President Trump granted a pardon on Friday to Joe Arpaio, the former and longtime sheriff of Maricopa County, Ariz.
It wasn’t much of a surprise. The president had signaled his intent to pardon the controversial 85-year-old lawman at a campaign rally three days earlier in Phoenix, the seat of Maricopa County.
The White House statement on absolving Arpaio’s misdemeanor contempt of court conviction cited his “life’s work of protecting the public from the scourges of crime and illegal immigration.” Arpaio had been convicted of ignoring a federal judge’s order that his department could not arrest Latinos solely because it suspected them of being in the country illegally.
Was the president right to pardon “Sheriff Joe”? That’s our Question of the Week for readers.
Supporters of Arpaio generally approved of his tactics on enforcing immigration laws, while his critics say he was wrong to direct his deputies to enforce federal laws on immigration.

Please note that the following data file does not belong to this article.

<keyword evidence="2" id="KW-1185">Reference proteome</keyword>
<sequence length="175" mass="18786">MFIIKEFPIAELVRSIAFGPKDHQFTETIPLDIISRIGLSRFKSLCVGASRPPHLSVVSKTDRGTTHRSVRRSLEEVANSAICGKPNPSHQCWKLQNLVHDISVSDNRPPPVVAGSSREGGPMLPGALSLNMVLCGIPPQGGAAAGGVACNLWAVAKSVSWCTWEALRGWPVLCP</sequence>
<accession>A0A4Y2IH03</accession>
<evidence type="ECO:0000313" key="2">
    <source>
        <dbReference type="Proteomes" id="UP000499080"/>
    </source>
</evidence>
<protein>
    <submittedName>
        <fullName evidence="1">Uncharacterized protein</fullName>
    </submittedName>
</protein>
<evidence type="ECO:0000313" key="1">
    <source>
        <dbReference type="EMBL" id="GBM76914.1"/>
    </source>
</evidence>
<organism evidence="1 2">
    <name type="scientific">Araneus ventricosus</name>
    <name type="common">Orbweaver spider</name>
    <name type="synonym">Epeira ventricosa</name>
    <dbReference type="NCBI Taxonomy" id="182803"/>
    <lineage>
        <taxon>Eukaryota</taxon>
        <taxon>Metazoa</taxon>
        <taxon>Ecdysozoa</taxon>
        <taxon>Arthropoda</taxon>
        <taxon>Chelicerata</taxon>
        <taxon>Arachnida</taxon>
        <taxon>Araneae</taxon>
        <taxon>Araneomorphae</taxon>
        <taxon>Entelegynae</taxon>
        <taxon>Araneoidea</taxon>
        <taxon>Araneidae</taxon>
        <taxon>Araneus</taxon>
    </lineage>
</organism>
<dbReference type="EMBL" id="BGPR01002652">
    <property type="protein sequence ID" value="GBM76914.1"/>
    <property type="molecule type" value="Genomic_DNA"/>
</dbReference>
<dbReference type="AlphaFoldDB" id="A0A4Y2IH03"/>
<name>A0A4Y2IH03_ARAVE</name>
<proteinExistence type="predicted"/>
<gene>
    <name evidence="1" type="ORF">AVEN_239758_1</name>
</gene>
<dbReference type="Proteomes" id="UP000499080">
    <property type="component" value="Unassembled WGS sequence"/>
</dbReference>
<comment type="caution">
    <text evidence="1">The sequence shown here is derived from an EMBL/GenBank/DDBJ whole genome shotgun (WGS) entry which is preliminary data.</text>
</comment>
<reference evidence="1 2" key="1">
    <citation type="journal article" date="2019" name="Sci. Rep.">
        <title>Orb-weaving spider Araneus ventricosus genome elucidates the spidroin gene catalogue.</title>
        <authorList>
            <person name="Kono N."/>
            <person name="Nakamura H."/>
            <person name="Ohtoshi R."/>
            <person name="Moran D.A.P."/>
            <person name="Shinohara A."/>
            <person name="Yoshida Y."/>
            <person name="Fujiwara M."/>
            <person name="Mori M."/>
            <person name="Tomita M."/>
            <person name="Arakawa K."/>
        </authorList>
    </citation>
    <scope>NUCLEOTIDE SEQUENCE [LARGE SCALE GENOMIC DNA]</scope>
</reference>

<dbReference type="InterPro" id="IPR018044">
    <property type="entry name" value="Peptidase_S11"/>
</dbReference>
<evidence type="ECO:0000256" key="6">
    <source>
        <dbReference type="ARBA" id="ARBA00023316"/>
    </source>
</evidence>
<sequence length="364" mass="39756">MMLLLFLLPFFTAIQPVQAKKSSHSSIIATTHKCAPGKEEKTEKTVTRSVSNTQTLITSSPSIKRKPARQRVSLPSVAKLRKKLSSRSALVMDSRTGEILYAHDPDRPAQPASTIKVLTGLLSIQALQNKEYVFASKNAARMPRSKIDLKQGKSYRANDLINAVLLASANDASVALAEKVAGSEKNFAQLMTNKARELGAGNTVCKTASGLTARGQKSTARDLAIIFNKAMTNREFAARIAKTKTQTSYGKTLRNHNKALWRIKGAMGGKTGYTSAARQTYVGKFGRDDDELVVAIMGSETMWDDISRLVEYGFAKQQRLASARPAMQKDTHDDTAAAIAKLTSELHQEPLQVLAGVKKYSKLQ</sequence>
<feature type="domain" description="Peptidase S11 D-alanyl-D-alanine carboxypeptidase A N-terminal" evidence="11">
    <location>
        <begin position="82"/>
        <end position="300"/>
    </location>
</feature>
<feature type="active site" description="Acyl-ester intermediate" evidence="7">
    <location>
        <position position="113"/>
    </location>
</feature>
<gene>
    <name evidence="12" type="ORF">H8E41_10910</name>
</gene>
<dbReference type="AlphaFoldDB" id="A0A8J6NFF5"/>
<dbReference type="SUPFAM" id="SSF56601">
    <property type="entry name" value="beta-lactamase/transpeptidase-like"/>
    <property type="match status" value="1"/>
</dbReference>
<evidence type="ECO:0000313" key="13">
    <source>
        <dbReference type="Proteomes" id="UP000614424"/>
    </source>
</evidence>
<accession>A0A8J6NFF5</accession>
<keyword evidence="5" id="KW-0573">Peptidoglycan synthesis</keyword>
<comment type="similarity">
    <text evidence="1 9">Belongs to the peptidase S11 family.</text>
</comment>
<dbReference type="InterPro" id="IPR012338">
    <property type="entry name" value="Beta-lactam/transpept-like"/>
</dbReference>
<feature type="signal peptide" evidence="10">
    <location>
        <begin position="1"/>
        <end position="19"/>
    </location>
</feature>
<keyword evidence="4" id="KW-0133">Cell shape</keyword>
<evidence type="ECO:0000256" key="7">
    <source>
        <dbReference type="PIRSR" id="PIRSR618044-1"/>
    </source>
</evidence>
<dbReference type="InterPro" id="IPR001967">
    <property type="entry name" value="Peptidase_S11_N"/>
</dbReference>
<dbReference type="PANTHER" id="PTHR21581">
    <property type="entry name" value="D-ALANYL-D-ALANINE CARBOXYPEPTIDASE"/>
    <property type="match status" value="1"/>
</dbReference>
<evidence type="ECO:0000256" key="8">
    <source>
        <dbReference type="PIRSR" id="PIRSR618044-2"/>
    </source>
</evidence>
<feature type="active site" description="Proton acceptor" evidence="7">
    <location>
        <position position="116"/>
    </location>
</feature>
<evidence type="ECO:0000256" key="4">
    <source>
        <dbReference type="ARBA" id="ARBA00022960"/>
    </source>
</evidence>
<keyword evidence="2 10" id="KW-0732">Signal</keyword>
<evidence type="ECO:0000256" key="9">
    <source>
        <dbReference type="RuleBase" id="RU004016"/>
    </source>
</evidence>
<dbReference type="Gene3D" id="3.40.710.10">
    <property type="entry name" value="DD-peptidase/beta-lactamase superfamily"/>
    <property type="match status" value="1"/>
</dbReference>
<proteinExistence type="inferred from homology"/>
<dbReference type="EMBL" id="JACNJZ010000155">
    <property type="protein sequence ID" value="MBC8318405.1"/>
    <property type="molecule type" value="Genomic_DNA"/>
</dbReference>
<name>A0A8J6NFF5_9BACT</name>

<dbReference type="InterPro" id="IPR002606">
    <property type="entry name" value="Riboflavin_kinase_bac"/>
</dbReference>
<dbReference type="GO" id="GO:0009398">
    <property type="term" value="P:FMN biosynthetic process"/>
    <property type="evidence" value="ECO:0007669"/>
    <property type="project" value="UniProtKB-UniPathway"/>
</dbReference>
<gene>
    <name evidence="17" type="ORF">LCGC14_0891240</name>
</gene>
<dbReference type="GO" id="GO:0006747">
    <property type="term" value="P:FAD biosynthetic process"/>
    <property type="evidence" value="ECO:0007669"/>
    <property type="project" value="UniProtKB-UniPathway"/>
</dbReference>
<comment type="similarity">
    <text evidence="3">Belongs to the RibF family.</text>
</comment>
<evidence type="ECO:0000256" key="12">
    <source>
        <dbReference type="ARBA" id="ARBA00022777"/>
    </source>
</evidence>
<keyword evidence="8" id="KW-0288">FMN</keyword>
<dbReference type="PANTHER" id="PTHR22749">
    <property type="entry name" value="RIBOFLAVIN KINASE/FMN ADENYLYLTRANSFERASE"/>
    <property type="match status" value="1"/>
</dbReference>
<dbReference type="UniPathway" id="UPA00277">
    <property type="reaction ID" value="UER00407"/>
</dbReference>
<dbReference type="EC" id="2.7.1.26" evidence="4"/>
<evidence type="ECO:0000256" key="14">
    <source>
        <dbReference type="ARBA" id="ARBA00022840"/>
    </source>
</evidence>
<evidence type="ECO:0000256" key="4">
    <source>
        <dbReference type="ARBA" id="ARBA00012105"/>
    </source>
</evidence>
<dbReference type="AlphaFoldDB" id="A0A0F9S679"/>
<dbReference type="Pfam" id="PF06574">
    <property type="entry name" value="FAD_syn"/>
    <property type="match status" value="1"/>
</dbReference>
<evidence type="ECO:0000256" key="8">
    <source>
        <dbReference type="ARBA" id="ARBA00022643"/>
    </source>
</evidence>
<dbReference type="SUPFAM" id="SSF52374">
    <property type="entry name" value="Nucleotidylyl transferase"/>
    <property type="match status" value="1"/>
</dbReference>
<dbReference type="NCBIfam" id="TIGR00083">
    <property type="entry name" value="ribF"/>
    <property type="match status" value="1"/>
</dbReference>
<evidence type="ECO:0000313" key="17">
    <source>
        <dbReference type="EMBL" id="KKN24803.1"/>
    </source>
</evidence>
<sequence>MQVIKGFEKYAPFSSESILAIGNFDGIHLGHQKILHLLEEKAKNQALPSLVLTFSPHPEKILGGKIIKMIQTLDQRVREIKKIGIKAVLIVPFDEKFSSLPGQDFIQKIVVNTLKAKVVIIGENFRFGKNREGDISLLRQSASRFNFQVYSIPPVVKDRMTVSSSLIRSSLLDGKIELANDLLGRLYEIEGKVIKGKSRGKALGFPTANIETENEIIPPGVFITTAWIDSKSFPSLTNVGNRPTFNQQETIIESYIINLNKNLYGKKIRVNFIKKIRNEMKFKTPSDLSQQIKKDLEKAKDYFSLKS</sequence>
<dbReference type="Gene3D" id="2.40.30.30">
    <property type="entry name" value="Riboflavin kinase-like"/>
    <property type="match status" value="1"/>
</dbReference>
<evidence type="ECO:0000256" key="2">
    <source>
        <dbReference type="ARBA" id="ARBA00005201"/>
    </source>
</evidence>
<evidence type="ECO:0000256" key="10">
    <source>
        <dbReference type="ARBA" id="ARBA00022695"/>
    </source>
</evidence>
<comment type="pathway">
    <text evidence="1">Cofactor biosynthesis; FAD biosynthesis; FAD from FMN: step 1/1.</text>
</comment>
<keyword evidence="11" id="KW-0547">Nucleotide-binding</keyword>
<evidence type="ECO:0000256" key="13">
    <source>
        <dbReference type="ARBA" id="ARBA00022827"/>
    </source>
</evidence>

A 2013 civil verdict found the sheriff’s officers to have racially profiled Latinos in the immigration patrols that Arpaio ordered.
President Trump certainly was within his legal rights to pardon Arpaio, even if his timing was somewhat unorthodox. (Normally, a president waits until the appeals process plays out, and until he gets a recommendation from the pardon office of the Justice Department.) Presidential pardon power is nearly unlimited.
Other pardons that created a stir in recent times included President George W. Bush’s clemency for Scooter Libby, who had been convicted in a White House scandal, and President Bill Clinton’s for Marc Rich, who had been indicted on counts including tax evasion and trading with Iran during the hostage crisis.
Do you think a president’s power to pardon should be unlimited, or should such clemency require confirmation from a separate body, such as the U.S. Senate?
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